# Divergence Theorem

1. Dec 1, 2011

### blank_slate

I am trying to verify the divergence theorem by using the triple integral and the surface integral of the vector field dotted with dS.

No trouble per se, I'm not sure though about one thing: I am given a function and six planes (they form a cube). When I set x=0 the vector field is given as <3,y,2z> and I need to dot that with the normal vector. I am choosing the normal vector as <0,0,0>. I get the same answer as the book I am using, but they chose a different normal vector. Is my normal vector <0,0,0> right when I have a plane x=0?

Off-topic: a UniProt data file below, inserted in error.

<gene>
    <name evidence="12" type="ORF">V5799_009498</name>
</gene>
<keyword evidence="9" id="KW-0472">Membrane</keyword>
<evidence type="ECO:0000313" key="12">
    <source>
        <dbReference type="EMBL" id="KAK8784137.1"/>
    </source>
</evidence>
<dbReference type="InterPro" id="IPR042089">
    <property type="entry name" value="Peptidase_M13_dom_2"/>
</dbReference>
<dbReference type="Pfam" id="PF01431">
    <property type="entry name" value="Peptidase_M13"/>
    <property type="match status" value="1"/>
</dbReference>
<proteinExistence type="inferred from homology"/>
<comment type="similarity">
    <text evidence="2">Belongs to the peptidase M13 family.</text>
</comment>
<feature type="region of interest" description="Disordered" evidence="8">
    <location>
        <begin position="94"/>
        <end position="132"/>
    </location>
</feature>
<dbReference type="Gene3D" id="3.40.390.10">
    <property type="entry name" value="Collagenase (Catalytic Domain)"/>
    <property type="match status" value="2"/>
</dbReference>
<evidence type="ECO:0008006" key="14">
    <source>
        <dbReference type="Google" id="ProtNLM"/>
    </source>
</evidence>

I am doing the same for other planes: y=0 normal: <0,0,0>; y=1 normal: <0,1,0>; z=1 normal: <0,0,1> etc.

Thanks!

2. Dec 2, 2011

### HallsofIvy

< 0, 0, 0> is not a "unit" normal vector (I started to say not a normal vector but in a sense, it is normal to everything!). If you want an "outward" pointing unit normal vector to the yz-plane (x= 0), then you want <-1, 0, 0>.

Those others are also wrong. The outward pointing unit normal to the y= 0 plane is <0, -1, 0>, to z= 0, <0, 0, -1>. I suspect that the only reason you got the right answer was that the function to be integrated happened to be 0 on x= 0, y= 0, and z= 0.